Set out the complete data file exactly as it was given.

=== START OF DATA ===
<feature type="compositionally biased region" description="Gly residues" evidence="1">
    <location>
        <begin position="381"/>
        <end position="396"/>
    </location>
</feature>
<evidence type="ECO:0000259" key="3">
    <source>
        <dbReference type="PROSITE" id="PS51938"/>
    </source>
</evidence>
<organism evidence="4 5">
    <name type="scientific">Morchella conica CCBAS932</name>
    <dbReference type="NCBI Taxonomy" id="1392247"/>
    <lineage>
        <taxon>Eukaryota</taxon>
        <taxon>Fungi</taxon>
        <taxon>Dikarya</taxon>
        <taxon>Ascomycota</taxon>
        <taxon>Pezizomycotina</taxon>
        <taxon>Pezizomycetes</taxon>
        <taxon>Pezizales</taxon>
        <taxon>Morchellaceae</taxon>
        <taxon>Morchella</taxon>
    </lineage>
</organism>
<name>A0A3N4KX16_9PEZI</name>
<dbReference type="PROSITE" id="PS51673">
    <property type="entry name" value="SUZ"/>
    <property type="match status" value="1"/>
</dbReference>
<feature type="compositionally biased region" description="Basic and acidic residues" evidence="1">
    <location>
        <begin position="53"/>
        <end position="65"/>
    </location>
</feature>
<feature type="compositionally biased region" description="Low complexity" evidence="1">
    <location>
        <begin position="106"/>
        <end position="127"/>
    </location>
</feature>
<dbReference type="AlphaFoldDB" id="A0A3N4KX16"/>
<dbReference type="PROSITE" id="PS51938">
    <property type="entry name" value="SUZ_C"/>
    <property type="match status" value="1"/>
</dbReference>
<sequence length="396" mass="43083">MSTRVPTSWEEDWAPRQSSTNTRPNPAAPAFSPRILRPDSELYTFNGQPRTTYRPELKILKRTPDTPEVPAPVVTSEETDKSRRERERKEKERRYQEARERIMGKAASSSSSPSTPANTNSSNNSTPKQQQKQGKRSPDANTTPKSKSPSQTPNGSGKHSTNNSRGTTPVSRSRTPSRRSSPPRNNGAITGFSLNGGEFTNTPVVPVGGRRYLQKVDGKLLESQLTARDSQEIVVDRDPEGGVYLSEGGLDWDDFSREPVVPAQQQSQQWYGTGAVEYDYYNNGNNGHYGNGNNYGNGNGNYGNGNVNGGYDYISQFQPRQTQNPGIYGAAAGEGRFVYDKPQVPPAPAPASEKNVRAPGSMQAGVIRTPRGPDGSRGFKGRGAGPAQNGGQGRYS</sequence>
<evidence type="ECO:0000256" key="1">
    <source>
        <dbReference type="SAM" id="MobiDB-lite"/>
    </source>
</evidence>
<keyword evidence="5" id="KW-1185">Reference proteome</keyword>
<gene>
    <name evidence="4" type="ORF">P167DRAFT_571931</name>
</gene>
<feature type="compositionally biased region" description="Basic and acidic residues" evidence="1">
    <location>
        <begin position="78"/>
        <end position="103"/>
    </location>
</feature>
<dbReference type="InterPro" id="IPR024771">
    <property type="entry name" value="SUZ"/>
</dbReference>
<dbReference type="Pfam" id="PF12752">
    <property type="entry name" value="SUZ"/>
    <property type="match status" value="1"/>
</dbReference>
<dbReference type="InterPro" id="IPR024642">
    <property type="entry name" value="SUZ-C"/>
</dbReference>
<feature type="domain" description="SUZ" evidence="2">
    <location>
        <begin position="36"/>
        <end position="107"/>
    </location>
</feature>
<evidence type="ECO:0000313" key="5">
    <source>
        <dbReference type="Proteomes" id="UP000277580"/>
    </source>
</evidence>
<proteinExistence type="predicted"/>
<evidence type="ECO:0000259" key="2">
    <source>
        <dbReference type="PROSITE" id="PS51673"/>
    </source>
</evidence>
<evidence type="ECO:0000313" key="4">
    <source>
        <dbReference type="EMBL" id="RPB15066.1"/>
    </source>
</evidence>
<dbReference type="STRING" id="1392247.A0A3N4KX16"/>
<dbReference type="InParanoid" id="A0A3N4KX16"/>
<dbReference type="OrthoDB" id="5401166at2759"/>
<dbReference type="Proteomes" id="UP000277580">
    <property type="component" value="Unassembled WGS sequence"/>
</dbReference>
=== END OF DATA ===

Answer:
<feature type="compositionally biased region" description="Gly residues" evidence="1">
    <location>
        <begin position="381"/>
        <end position="396"/>
    </location>
</feature>
<evidence type="ECO:0000259" key="3">
    <source>
        <dbReference type="PROSITE" id="PS51938"/>
    </source>
</evidence>
<organism evidence="4 5">
    <name type="scientific">Morchella conica CCBAS932</name>
    <dbReference type="NCBI Taxonomy" id="1392247"/>
    <lineage>
        <taxon>Eukaryota</taxon>
        <taxon>Fungi</taxon>
        <taxon>Dikarya</taxon>
        <taxon>Ascomycota</taxon>
        <taxon>Pezizomycotina</taxon>
        <taxon>Pezizomycetes</taxon>
        <taxon>Pezizales</taxon>
        <taxon>Morchellaceae</taxon>
        <taxon>Morchella</taxon>
    </lineage>
</organism>
<name>A0A3N4KX16_9PEZI</name>
<dbReference type="PROSITE" id="PS51673">
    <property type="entry name" value="SUZ"/>
    <property type="match status" value="1"/>
</dbReference>
<feature type="compositionally biased region" description="Basic and acidic residues" evidence="1">
    <location>
        <begin position="53"/>
        <end position="65"/>
    </location>
</feature>
<feature type="compositionally biased region" description="Low complexity" evidence="1">
    <location>
        <begin position="106"/>
        <end position="127"/>
    </location>
</feature>
<dbReference type="AlphaFoldDB" id="A0A3N4KX16"/>
<dbReference type="PROSITE" id="PS51938">
    <property type="entry name" value="SUZ_C"/>
    <property type="match status" value="1"/>
</dbReference>
<sequence length="396" mass="43083">MSTRVPTSWEEDWAPRQSSTNTRPNPAAPAFSPRILRPDSELYTFNGQPRTTYRPELKILKRTPDTPEVPAPVVTSEETDKSRRERERKEKERRYQEARERIMGKAASSSSSPSTPANTNSSNNSTPKQQQKQGKRSPDANTTPKSKSPSQTPNGSGKHSTNNSRGTTPVSRSRTPSRRSSPPRNNGAITGFSLNGGEFTNTPVVPVGGRRYLQKVDGKLLESQLTARDSQEIVVDRDPEGGVYLSEGGLDWDDFSREPVVPAQQQSQQWYGTGAVEYDYYNNGNNGHYGNGNNYGNGNGNYGNGNVNGGYDYISQFQPRQTQNPGIYGAAAGEGRFVYDKPQVPPAPAPASEKNVRAPGSMQAGVIRTPRGPDGSRGFKGRGAGPAQNGGQGRYS</sequence>
<evidence type="ECO:0000256" key="1">
    <source>
        <dbReference type="SAM" id="MobiDB-lite"/>
    </source>
</evidence>
<keyword evidence="5" id="KW-1185">Reference proteome</keyword>
<gene>
    <name evidence="4" type="ORF">P167DRAFT_571931</name>
</gene>
<feature type="compositionally biased region" description="Basic and acidic residues" evidence="1">
    <location>
        <begin position="78"/>
        <end position="103"/>
    </location>
</feature>
<dbReference type="InterPro" id="IPR024771">
    <property type="entry name" value="SUZ"/>
</dbReference>
<dbReference type="Pfam" id="PF12752">
    <property type="entry name" value="SUZ"/>
    <property type="match status" value="1"/>
</dbReference>
<dbReference type="InterPro" id="IPR024642">
    <property type="entry name" value="SUZ-C"/>
</dbReference>
<feature type="domain" description="SUZ" evidence="2">
    <location>
        <begin position="36"/>
        <end position="107"/>
    </location>
</feature>
<evidence type="ECO:0000313" key="5">
    <source>
        <dbReference type="Proteomes" id="UP000277580"/>
    </source>
</evidence>
<proteinExistence type="predicted"/>
<evidence type="ECO:0000259" key="2">
    <source>
        <dbReference type="PROSITE" id="PS51673"/>
    </source>
</evidence>
<evidence type="ECO:0000313" key="4">
    <source>
        <dbReference type="EMBL" id="RPB15066.1"/>
    </source>
</evidence>
<dbReference type="STRING" id="1392247.A0A3N4KX16"/>
<dbReference type="InParanoid" id="A0A3N4KX16"/>
<dbReference type="OrthoDB" id="5401166at2759"/>
<dbReference type="Proteomes" id="UP000277580">
    <property type="component" value="Unassembled WGS sequence"/>
</dbReference>